A brief history of Holy Angels

THE Holy Angels Day Care Centre was established in 1978 in the basement of Carlow’s old district hospital.
A retired nun named Sr Columba Flavin, a member of the Presentation Order, saw that there was need for a day care service for children with special needs and went about setting it up. With a cheque for £100 from the South Eastern Health Board (SEHB) and the names of five children with special needs in the local area, Holy Angels came into being. sister

At the time two local nurses – Doris Doyle and Maude Lacey – gave their time free for six months and thereafter the nurses were paid a very small wage. Sr Columba herself worked on a voluntary basis and continued to do so until her retirement in 1991. Shortly after setting up the centre a group of local people came together to form the Carlow Question Time Committee and set about raising much needed funds to develop the centre. Their first purchase was a small minibus to bring the children to and from the centre. Again the position of driver for this minibus was a voluntary one and remained this way until 1992 when the centre was in a position to employ a driver and expand the bus service to give children outside the town area a service. In 1983 the present centre at Strawhall was purchased at a price of £52,000. Half of this sum was raised by the Holy Angels with the help of Carlow Question Time Committee and the other half by the South
Eastern Health Board. The centre was formerly a knitwear factory and several renovations had to be carried out. In April 1984 the late Dr Patrick Lennon, Bishop of Kildare & Leighlin, officially opened the centre.
When Holy Angels started back in 1979 it was set up to provide a day care service for children with special needs of pre-school age. It was then expected that the children would progress on to either St. Lazerian’s special school, which caters for children with mild and moderate learning delay or else on to a mainstream school. This proved to be the case for most children but unfortunately all children with special needs do not fall into the mild or moderate range of learning delay, therefore it was extremely difficult to find suitable placements for the children of schoolgoing age (5 years +) who fall into the severe to profound range of intellectual disability.It was agreed that these children could remain on at the centre but we felt that what we had to offer was not enough. So, we decided to apply to the Dep. of Education and Science for a teacher to set up a special class for this group. In January 1998 a teacher and childcare assistant were appointed by the Department of Education and in April 1999 a second teacher and second childcare assistant was appointed. At the end of 2002 St. Lazerian’s School were in a position to accommodate the severe and profound group and because of the demand for pre-school places this group re-located to St. Lazerian’s School.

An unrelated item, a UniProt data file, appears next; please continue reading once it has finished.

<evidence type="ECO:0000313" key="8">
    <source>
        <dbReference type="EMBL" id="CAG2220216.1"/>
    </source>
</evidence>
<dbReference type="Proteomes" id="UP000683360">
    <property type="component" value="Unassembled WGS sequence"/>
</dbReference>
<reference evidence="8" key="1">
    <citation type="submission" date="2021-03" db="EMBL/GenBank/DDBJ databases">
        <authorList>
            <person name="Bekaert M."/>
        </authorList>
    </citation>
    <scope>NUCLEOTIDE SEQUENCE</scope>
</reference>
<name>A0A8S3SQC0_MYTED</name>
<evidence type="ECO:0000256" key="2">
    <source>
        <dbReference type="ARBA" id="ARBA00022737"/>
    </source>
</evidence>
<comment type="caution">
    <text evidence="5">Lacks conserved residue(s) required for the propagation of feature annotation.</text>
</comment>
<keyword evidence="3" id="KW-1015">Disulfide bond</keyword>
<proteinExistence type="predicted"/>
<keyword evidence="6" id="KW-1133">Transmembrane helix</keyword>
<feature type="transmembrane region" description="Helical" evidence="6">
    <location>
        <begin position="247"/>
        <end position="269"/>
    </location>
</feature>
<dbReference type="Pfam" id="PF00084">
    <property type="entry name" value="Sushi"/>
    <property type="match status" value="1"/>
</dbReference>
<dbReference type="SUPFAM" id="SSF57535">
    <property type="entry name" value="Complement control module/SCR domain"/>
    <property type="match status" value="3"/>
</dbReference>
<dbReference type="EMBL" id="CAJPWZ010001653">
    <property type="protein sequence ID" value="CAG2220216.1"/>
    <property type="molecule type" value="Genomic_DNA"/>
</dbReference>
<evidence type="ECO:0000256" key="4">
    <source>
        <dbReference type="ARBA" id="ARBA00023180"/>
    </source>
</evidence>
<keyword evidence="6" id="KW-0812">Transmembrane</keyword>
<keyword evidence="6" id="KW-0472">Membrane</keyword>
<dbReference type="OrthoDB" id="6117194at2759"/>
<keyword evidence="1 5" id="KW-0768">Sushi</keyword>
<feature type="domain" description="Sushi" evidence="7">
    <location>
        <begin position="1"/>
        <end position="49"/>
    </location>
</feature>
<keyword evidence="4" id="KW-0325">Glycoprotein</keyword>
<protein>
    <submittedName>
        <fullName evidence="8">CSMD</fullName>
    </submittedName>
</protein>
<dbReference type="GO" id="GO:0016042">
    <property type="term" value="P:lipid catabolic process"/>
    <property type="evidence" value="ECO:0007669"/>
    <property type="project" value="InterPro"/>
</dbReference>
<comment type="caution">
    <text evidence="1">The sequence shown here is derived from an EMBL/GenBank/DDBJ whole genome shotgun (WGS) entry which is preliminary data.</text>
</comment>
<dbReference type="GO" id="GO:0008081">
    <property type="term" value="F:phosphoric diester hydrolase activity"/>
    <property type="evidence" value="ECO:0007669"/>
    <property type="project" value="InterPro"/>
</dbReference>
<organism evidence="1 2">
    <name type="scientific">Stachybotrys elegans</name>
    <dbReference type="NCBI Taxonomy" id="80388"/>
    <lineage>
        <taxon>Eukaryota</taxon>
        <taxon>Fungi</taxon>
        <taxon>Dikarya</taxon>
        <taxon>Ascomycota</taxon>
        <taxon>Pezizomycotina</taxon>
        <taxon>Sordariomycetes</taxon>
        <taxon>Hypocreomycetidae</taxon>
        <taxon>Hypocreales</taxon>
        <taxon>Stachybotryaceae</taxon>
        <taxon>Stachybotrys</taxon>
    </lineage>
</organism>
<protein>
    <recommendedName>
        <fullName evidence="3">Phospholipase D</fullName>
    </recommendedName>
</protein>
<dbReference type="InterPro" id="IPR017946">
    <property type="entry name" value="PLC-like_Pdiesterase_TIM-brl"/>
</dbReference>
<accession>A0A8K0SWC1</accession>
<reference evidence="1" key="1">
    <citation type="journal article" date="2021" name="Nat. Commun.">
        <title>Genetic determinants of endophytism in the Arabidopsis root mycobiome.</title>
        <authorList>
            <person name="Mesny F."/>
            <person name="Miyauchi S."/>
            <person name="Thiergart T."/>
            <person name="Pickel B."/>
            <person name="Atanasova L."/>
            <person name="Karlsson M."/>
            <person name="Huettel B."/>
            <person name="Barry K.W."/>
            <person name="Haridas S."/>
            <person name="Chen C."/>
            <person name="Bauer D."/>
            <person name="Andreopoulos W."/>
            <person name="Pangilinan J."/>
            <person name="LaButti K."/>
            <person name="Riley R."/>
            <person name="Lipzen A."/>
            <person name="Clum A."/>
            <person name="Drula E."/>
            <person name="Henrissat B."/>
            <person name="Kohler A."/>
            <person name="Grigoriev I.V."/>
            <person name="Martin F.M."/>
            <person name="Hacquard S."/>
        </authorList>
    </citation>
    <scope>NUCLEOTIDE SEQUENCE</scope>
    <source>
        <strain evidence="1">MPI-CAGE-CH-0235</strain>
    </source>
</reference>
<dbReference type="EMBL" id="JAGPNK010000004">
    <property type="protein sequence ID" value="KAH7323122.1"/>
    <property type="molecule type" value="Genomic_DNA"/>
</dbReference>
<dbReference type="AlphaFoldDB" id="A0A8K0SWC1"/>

The centre now exists as a designated, specialised pre-school for children(aged 18 months to 6 years) with special needs and caters for children with range of disabilities.